SANTA FE – Spurred by the scandal surrounding former Secretary of State Dianna Duran, House Democrats on Tuesday proposed a package of ethics-related bills, including one designed to ensure that elected officials convicted of felonies lose their pensions.
Also in the mix: an upgraded campaign finance reporting system, a requirement to report inaugural spending, and another run at the perennial proposal to create an independent ethics commission.
“The time is now. We know what to do. We know how to do it,” House Minority Leader Brian Egolf, D-Santa Fe, told a news conference outside the Secretary of State’s Office.
The legislators hope Duran’s recent conviction and forthcoming sentencing for embezzlement and other crimes will revive public interest in ethics legislation and provide some momentum for its passage in the 30-day session that starts Jan. 19.
But there’s a big hurdle right off the bat. The session is restricted to budget and tax matters and whatever else Republican Gov. Susana Martinez puts on the agenda.
Her spokesman, Michael Lonergan, said that the governor “has always been open to discussing various proposals on these issues,” but that no final determination has been made about the agenda for 2016.
House Speaker Don Tripp, R-Socorro, said the Republican majority hadn’t discussed prospective ethics legislation yet.
Duran, a Republican, resigned last month and pleaded guilty to putting her campaign contributions to personal use. She is scheduled to be sentenced Dec. 14.
Although a 2012 law allows a judge to fine convicted public officials up to the value of their salaries and fringe benefits, it doesn’t specify pensions. Attorney General Hector Balderas said the law lacks teeth and wasn’t usable against Duran, who is eligible for pensions for her service in the Legislature, the Otero County Clerk’s Office and the Secretary of State’s Office.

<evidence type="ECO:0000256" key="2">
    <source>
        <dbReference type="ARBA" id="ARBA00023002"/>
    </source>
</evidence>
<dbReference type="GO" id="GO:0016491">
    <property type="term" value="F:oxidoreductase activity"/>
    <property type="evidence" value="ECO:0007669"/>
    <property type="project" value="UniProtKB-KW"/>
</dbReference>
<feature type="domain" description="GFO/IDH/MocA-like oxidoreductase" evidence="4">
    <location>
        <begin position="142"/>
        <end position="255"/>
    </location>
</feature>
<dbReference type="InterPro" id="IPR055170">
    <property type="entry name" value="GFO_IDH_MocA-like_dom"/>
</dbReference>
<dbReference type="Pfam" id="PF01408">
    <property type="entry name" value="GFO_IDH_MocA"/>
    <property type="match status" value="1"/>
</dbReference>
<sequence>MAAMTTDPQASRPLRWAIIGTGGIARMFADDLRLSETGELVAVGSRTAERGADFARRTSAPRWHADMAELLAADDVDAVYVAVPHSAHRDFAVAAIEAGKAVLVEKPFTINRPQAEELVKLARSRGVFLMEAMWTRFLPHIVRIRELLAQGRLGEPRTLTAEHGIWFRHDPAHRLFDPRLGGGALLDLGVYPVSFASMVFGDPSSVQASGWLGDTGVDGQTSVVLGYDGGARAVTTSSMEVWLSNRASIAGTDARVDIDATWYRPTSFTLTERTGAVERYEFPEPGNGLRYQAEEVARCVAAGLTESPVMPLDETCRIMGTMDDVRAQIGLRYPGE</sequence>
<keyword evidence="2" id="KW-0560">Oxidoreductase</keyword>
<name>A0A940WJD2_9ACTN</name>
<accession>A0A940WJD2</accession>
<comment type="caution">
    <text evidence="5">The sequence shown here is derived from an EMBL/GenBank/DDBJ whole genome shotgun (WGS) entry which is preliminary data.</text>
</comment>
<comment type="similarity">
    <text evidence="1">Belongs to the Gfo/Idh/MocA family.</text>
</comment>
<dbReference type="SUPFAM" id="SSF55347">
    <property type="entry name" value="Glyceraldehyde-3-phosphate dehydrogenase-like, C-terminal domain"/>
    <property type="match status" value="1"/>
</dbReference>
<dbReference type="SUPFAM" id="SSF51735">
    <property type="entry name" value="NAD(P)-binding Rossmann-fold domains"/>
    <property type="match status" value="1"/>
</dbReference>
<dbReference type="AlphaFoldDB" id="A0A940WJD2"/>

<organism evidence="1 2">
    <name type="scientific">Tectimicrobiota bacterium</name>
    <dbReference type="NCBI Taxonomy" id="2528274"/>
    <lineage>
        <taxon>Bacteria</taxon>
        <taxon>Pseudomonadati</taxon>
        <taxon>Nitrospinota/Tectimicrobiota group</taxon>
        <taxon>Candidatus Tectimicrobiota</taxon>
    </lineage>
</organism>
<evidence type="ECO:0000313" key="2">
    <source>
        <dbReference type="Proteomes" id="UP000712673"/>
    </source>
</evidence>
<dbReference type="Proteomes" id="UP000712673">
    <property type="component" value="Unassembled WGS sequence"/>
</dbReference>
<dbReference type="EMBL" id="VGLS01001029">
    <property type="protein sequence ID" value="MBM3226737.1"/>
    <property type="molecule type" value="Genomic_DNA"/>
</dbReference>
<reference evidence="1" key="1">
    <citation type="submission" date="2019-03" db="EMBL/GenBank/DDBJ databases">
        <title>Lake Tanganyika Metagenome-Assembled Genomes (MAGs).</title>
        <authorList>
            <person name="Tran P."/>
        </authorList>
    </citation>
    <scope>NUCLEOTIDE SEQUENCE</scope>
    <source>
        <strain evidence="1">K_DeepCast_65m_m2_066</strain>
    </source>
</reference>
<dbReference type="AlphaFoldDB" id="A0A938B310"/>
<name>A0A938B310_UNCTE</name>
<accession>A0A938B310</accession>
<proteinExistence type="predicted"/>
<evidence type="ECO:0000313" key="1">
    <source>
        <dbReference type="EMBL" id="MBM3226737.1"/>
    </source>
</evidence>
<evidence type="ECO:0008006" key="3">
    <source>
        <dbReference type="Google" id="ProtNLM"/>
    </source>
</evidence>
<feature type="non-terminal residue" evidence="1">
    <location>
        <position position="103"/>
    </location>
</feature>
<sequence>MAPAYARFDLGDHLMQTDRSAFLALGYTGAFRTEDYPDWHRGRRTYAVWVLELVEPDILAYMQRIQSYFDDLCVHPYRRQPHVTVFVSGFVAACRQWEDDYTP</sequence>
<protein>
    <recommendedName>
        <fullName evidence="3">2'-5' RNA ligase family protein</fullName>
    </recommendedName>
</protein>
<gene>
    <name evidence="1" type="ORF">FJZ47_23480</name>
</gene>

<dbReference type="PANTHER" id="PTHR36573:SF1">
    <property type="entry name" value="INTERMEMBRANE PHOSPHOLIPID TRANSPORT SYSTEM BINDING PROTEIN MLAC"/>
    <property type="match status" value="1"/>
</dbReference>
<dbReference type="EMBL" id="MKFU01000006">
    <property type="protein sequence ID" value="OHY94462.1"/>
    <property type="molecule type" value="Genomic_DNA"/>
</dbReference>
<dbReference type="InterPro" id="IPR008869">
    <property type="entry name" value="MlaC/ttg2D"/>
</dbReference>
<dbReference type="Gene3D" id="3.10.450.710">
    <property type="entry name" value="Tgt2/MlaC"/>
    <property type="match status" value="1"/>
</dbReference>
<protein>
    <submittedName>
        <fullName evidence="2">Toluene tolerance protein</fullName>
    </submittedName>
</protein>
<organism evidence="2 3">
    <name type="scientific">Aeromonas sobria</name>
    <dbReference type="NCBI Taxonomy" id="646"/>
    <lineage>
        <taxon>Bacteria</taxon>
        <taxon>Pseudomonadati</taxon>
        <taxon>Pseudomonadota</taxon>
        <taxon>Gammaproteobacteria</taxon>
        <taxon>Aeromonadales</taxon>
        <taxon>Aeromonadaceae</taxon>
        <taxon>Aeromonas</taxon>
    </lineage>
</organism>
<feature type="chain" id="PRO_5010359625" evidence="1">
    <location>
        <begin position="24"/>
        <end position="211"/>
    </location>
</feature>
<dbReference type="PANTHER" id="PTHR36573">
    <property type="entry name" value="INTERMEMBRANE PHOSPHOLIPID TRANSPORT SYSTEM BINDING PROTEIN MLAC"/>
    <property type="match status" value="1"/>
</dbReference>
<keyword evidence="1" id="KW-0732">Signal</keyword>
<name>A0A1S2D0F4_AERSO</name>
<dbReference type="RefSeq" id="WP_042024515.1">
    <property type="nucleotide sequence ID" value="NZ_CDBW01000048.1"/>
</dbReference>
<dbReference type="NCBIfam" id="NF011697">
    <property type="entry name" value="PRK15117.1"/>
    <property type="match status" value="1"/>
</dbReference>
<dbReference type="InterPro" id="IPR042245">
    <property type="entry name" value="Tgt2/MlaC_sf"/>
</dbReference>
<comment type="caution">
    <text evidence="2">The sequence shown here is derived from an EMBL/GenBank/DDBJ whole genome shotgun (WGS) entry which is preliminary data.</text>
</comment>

Rep. Matthew McQueen, D-Galisteo, called the current law unclear and “clunky.” He proposes to automatically yank all pensions for elective service from officials convicted of felonies related to running for office or holding office.
Under another bill, committees that raise money for governors’ inaugural festivities would have to register with the secretary of state and report contributions and expenditures. Contribution amounts would be limited.
“This is an area where money intersects with politics, and it’s virtually gone ignored far too long,” said Rep. Javier Martinez, D-Albuquerque. Although governors-elect may voluntarily choose to disclose donors, their addresses, occupations and employers are not disclosed and it’s not reported how the money is spent, he added.
Gov. Martinez’s top political adviser, Jay McCleskey, is facing a federal grand jury investigation that at least partly involves how money was raised and spent for her 2010 inauguration.
Egolf is proposing an upgraded campaign finance reporting system based on the Federal Election Commission system, with software that could immediately catch reporting errors and allow better tracking of contributions.
An independent ethics commission would investigate complaints against legislators and members of the executive branch. The judiciary is already covered by the Judicial Standards Commission.